Supersize your Downsize - without downsizing your pension!

When most people hear the word “downsize” they think of a smaller home with a cheaper price tag. But Downsizing isn’t about living in a tiny home – unless you want to – in fact, it’s not about square metres at all! It’s about having the right sized home for the next exciting chapter of your life!

Sure, sometimes the home and the garden (or at least the bit you need to look after) are smaller, but sometimes they’re not. Sometimes you still have 3 bedrooms, 2 bathrooms and a double garage. And sometimes the price tag isn’t necessarily less. Like most property transactions it will depend on the location, the home you choose, any upgrades like benchtops and appliances or extras like boat, caravan or wine storage.

And here’s the thing, while lots of people see a financial benefit in downsizing (you can put the money left over into your investments) if you’re getting an Age Pension you could find that the bigger home, the better location, with the upgrades (or even all 3) could actually be more affordable.

You see, when it comes to calculating your Age pension, your home is normally an exempt asset, so when you sell your home you are selling an exempt asset. Of course, when you buy your new home you are buying an exempt asset too. The problem normally comes from the difference in the values, if your new home is cheaper than the one you are selling you can find that you downsize your pension when you downsize your home.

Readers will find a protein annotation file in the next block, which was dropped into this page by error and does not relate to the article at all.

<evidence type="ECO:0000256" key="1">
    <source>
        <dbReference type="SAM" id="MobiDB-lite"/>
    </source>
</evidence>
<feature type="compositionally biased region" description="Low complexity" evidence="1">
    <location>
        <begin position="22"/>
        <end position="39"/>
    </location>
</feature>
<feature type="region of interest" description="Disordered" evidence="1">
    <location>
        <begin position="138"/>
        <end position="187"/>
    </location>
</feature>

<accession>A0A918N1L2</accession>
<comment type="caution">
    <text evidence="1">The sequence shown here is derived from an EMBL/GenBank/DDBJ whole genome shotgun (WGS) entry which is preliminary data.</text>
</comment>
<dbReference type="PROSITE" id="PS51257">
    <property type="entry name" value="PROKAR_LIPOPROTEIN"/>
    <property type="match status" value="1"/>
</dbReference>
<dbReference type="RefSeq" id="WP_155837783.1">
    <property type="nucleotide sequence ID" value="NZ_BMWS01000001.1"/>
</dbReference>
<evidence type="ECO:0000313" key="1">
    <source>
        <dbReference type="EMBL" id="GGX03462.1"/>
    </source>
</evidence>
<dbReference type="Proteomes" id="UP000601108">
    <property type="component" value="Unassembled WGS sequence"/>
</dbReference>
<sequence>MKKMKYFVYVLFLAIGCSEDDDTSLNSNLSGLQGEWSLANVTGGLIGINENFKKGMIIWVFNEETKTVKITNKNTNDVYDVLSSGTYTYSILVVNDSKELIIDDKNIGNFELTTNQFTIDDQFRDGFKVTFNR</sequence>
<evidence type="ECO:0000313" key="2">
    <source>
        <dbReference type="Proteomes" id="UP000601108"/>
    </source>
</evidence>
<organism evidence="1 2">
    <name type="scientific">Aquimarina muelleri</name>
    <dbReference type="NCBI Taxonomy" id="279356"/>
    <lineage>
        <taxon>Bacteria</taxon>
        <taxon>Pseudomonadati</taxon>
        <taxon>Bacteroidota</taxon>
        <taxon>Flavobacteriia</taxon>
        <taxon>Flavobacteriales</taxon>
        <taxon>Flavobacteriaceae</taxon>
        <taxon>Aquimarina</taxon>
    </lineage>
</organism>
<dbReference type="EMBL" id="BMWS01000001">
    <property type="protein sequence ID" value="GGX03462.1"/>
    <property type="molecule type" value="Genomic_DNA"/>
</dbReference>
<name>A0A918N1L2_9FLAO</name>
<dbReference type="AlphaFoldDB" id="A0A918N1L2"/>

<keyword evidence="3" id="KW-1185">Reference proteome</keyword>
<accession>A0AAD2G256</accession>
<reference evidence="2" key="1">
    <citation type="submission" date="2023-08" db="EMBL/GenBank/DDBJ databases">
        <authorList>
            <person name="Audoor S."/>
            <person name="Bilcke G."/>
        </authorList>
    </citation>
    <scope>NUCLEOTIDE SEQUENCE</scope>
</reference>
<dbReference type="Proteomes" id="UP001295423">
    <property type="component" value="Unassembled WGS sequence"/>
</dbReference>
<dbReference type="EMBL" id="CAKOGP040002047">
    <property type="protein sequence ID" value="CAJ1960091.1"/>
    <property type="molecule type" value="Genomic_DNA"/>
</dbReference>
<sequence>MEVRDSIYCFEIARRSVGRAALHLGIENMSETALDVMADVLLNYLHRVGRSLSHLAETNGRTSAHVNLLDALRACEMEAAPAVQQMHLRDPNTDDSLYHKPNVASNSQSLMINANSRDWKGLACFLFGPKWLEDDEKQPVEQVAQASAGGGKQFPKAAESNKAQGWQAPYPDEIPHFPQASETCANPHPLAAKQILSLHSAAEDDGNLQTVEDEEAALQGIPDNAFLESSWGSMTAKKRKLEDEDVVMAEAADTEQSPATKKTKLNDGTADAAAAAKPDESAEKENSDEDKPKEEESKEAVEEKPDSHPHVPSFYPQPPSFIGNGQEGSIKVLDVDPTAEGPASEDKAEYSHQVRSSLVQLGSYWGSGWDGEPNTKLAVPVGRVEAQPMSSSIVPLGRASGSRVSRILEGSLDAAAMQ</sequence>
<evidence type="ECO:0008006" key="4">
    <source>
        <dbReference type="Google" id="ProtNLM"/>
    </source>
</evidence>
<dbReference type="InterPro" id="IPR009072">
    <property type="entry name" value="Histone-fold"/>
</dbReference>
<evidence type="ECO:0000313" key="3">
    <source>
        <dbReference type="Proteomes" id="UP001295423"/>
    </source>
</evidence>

That’s why Supersizing your Downsize can be a good idea, yes, getting the house you really love can actually be a more affordable option.

Let’s look at an example.

Pam is downsizing from her home worth $900,000, she currently has $200,000 in her investments and $20,000 of personal assets. Pam is considering two different homes in a Land Lease Community. The first is a 2 bed, 1 bath home while the other has 3 beds and 2 baths. The first home is $125,000 less and doesn’t have as much space as she would like while the other home would be ideal and has plenty of space for her and the grandkids (when they come to stay).

As you can see, in either case Pam will keep her pension and remain eligible for rent assistance, but if she supersizes her downsize by buying the home she loves she will receive around $9,750 a year more in pension. 

Hanging on to at least a small pension can make good financial sense. Firstly, there’s the question of what you can earn on the extra money. Once your assets go over the asset threshold your pension reduces by $3 for every thousand dollars of assets per fortnight. When you hear it like that it doesn’t sound too bad but it means that for every $100,000 over the threshold your pension is reduced by $7,800/year - which can be a tough level of income to replace, particularly on conservative investments like bank accounts and term deposits. 

Then there’s the other benefits that come from getting some pension like Rent Assistance (which can give you up to an extra $185 per fortnight) and the Pensioner Concession Card which can give a wide range of discounts on health care, medicines, rates, utilities, car registration and public transport (which could be worth thousands of dollars a year). 

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